Tairou v. Whitaker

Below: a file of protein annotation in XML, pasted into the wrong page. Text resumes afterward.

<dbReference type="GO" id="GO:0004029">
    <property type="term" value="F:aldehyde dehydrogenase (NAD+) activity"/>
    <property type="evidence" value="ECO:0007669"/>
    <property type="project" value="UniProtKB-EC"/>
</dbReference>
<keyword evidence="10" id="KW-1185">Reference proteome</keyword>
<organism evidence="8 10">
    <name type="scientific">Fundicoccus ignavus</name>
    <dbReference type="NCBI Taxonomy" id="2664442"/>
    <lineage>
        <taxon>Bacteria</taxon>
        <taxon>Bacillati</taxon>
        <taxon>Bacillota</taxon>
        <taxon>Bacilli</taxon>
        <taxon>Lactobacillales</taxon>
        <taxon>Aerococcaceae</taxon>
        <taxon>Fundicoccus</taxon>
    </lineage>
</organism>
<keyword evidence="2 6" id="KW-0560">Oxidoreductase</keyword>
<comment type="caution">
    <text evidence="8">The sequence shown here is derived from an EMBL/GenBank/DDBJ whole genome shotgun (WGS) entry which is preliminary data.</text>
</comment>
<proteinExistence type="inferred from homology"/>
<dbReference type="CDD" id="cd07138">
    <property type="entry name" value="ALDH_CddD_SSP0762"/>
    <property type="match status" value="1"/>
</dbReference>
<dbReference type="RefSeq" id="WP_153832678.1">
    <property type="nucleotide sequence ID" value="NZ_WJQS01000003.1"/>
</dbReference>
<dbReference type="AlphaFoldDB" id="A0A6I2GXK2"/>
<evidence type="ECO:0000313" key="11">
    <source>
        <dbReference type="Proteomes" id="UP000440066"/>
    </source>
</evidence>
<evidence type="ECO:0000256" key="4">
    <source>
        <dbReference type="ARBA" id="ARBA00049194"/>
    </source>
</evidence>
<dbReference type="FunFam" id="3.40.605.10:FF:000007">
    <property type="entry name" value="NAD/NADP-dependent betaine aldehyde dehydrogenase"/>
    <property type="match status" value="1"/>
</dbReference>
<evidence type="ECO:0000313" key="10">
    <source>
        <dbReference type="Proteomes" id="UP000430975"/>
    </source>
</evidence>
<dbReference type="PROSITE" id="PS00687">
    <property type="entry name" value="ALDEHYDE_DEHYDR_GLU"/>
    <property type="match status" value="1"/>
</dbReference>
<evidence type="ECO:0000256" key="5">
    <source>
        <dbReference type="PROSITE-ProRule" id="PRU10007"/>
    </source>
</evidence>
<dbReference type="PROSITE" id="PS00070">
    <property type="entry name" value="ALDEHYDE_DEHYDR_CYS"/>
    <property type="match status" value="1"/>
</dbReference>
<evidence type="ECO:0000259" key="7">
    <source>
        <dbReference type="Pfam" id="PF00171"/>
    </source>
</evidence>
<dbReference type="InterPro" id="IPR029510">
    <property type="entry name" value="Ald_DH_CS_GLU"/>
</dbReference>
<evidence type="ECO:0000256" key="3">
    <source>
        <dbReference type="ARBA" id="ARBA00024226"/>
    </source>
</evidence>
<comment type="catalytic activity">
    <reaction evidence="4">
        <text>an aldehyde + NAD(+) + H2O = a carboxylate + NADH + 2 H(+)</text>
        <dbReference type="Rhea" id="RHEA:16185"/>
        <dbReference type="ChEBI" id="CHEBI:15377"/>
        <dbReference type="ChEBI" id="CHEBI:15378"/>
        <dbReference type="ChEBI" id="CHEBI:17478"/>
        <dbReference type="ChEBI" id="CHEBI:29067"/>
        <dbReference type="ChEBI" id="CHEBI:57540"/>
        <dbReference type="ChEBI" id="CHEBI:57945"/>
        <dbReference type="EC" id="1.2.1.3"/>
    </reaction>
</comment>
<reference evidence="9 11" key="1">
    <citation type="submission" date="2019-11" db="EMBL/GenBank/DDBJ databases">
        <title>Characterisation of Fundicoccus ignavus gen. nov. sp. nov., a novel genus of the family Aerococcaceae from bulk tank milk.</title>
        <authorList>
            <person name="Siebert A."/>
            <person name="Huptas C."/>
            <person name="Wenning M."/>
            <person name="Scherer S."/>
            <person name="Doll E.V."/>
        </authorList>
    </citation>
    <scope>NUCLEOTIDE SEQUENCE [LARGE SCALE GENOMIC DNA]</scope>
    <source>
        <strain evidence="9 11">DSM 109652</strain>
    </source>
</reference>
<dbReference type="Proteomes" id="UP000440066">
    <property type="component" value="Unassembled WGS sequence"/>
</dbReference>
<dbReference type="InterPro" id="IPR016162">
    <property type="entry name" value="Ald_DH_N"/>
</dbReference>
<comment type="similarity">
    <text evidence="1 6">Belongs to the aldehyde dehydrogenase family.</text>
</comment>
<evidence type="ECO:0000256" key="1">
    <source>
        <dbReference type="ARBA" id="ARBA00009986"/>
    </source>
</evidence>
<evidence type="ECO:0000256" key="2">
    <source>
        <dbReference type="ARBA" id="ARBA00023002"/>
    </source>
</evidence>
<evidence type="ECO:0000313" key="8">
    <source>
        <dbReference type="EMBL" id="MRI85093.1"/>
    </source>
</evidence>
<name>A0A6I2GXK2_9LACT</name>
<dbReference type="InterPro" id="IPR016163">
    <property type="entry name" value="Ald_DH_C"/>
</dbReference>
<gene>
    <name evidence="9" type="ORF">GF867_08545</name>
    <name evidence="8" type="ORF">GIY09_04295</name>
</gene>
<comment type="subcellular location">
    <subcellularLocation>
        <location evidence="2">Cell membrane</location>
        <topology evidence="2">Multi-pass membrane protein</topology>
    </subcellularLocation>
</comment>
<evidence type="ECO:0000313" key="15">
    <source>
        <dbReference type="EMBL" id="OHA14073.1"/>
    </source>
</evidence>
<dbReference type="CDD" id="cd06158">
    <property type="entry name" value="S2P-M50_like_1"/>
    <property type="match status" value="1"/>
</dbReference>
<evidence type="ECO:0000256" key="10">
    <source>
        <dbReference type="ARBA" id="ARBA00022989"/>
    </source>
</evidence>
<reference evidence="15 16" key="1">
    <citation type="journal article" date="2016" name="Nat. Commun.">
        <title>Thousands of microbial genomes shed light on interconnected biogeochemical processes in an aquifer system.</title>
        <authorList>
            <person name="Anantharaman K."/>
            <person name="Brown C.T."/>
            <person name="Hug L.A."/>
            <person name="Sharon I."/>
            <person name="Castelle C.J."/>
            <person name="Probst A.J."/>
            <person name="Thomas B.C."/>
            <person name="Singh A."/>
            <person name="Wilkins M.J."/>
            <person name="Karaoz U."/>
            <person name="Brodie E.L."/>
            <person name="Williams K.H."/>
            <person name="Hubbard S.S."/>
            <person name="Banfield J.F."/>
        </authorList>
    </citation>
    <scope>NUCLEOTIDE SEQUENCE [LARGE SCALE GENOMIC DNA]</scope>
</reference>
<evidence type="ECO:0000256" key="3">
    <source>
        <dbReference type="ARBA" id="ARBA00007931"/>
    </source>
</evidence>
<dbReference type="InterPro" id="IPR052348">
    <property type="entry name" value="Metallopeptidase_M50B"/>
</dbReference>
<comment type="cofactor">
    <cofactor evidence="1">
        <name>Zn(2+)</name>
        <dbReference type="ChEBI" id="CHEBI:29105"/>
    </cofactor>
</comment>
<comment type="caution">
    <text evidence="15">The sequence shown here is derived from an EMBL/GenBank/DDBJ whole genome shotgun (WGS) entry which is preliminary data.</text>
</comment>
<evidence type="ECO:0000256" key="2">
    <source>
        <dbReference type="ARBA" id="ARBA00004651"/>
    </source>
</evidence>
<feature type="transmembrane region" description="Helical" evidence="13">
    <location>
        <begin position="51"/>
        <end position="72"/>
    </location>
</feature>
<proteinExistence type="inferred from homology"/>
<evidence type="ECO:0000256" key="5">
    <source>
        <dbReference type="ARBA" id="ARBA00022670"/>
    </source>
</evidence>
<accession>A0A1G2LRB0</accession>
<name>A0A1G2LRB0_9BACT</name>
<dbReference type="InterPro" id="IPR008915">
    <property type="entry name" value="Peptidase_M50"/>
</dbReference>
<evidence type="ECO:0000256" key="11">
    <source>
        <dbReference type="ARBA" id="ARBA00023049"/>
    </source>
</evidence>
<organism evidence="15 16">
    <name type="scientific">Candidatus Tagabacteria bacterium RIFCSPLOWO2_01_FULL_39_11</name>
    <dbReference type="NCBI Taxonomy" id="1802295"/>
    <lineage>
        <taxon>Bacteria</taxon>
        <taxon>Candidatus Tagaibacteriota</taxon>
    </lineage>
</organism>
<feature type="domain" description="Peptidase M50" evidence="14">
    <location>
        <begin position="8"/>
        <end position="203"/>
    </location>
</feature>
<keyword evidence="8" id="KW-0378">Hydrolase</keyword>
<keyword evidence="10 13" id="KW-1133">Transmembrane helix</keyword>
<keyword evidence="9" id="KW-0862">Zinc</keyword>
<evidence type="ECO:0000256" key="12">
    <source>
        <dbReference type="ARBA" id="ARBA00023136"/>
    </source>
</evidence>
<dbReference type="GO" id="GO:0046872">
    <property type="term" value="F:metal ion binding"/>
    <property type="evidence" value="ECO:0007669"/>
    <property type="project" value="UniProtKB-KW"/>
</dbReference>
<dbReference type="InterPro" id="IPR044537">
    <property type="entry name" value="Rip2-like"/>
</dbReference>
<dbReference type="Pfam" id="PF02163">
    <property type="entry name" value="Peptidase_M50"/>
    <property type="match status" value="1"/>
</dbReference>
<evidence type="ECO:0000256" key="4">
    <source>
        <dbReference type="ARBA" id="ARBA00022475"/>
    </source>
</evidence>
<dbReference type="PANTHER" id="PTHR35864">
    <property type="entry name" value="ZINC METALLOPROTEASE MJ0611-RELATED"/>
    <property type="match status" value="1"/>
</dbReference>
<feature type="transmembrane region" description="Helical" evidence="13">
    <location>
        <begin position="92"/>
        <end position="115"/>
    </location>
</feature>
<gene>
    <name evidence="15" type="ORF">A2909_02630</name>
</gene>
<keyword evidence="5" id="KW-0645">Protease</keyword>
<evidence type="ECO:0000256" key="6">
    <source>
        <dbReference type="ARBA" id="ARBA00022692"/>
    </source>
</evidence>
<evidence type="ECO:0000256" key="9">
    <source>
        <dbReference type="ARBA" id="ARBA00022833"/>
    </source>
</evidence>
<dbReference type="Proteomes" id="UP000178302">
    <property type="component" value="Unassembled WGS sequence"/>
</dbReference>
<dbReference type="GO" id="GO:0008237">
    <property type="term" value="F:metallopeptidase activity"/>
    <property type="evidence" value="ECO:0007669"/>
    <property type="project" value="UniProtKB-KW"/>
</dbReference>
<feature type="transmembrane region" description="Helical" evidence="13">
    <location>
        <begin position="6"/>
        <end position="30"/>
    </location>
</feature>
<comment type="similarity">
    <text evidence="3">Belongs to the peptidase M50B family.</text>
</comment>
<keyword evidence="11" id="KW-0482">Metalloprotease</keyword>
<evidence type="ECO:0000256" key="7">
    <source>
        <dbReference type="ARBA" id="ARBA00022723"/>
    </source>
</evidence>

Tairou was born in Benin in 1977. Although Tairou married a woman, he testified that in 2007, he “figured out [he] was a homosexual” and entered into a relationship with a man. Despite the general secrecy surrounding their relationship, the men were openly affectionate in front of Tairou’s cousin, who took pictures. Tairou was subsequently confronted by a group of approximately 40 men, including his uncles, cousins, ministers from the mosque, and other villagers. The crowd threatened and harassed him for five hours. In Tairou’s declaration attached to his asylum application, he asserted that several people said that he “should die,” and some "outright threatened to kill [him].” A week later, Tairou’s cousins forced their way into his home and beat him, threatening to “kill [him], to shame [him] publicly again,” and to harm his wife and children. Tairou’s son sustained head and arm injuries trying to protect his father. The Fourth Circuit remanded a removal order. The BIA erred in finding that Tairou was not subjected to past persecution. Binding precedent explicitly holds that a threat of death constitutes persecution. Tairou established that he was subjected to past persecution; the BIA must consider whether, in light of Tairou’s demonstrated past persecution, he has a well-founded fear of future persecution. View "Tairou v. Whitaker" on Justia Law